Pension fund investors have shrugged this off, and they refuse to face the implications of what stagnant pension fund income implies for their futures. They keep investing money on the assumption that there will be a positive rate of return, but there is no positive rate of return. The S&P 500 is lower today than it was in 2000. Interest rates are down to the lowest level in modern history. So, those pension fund assets are not increasing, and therefore there will be unemployed people who get only a fraction of what they expected when they finally retire.

For Congress to keep spending on the assumption, which is taught by Keynesians, that increased government debt produces increased economic output, is to pursue what is obviously a naïve myth. It assumes that investors can get back a return that will be far more than the increase in productivity supplied by the recipients of federal government welfare programs.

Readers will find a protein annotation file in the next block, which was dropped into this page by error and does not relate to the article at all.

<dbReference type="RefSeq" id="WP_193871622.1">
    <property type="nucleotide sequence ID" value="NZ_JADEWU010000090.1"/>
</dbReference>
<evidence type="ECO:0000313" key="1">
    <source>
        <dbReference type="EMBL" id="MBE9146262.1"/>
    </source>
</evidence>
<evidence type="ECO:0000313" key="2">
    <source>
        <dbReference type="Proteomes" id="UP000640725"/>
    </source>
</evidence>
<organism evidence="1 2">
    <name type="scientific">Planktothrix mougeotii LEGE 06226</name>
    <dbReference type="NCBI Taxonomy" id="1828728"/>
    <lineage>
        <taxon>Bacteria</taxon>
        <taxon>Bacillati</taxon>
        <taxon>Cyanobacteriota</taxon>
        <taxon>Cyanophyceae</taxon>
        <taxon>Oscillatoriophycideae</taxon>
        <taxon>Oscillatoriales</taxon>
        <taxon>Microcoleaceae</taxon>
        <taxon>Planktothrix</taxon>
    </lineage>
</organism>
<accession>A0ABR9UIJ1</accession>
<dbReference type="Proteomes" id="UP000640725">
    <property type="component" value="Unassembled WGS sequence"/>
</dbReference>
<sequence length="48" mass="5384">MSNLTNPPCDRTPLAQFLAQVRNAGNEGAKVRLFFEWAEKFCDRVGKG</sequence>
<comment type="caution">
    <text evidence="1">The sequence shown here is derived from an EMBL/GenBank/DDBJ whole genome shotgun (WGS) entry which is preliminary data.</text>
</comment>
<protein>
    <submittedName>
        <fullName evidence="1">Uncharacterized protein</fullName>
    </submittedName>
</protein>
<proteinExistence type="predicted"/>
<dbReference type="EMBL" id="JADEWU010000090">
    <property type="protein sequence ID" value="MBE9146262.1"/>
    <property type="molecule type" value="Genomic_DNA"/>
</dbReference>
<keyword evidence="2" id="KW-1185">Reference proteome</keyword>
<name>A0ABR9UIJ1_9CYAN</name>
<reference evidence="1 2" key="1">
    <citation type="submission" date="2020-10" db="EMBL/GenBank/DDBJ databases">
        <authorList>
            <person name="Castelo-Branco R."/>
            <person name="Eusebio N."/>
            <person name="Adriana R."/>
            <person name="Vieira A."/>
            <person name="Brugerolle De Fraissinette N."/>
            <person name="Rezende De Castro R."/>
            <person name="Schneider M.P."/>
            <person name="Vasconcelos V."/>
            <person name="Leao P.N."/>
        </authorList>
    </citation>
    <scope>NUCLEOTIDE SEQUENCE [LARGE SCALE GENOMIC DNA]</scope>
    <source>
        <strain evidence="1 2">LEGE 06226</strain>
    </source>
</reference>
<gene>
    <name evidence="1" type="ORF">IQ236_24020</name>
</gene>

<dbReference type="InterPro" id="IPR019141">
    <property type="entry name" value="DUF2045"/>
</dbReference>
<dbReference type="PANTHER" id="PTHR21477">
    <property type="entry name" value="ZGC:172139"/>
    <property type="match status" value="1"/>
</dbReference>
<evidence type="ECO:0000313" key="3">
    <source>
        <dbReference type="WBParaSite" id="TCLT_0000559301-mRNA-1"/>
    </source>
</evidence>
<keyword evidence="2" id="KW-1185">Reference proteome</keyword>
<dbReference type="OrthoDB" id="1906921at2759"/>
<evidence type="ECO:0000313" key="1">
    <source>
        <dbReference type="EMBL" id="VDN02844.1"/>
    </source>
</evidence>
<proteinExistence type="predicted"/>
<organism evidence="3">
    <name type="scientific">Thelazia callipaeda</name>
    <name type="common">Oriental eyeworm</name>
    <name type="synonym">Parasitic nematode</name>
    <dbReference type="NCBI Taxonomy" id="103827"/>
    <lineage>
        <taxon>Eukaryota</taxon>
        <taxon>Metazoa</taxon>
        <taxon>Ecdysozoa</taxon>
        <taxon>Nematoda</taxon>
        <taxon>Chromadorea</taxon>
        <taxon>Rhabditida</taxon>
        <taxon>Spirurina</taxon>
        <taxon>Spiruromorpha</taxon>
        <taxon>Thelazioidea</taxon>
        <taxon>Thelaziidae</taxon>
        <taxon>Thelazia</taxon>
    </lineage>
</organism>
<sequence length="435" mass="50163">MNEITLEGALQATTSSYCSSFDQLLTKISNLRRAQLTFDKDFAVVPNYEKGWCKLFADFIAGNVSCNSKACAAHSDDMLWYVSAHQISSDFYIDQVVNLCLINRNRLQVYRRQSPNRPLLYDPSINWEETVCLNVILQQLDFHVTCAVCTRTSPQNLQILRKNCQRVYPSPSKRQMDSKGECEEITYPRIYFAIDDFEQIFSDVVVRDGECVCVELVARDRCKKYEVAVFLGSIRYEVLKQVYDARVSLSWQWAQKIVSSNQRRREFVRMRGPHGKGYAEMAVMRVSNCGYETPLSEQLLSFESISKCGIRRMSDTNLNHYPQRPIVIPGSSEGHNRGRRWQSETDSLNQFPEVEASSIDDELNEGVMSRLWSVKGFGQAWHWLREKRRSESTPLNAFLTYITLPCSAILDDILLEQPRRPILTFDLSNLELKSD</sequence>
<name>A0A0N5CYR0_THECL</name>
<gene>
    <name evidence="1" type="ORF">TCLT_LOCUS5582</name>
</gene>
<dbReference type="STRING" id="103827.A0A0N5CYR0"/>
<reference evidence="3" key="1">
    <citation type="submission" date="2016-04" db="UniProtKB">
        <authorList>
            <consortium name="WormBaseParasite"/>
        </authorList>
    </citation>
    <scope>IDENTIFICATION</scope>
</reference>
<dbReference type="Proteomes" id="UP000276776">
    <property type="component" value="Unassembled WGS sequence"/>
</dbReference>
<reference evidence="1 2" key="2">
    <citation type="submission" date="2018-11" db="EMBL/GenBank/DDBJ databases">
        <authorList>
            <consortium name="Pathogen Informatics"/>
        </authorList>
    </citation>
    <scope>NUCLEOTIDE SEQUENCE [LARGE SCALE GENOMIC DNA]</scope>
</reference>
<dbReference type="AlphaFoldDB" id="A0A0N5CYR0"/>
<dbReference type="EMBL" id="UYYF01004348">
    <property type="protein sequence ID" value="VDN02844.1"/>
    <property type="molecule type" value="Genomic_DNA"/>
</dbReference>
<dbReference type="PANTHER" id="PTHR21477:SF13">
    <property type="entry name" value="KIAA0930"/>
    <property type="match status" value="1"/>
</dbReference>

Congress is blind. This is understandable. Congress has always been blind. But voters are also blind. They keep electing people to Congress who are as blind as they are. There is no sense of concern, let alone any sense of outrage. The governments have promised future returns that they cannot possibly meet. Each year, the federal government runs up a bill of another trillion dollars on the on-budget budget. This is visible to anyone who reads the papers, or watches evening television, but nobody seems to care. There is no sense of the implacable nature of economic cause and economic effect. There is no sense of impending disaster as a result of rising indebtedness and falling economic output. The existence of a recession is always swept under the rug. The assumption is that the federal government, by means of an appeal to the central bank, will be able to fund the lifestyles of unemployed seniors for the rest of their lives.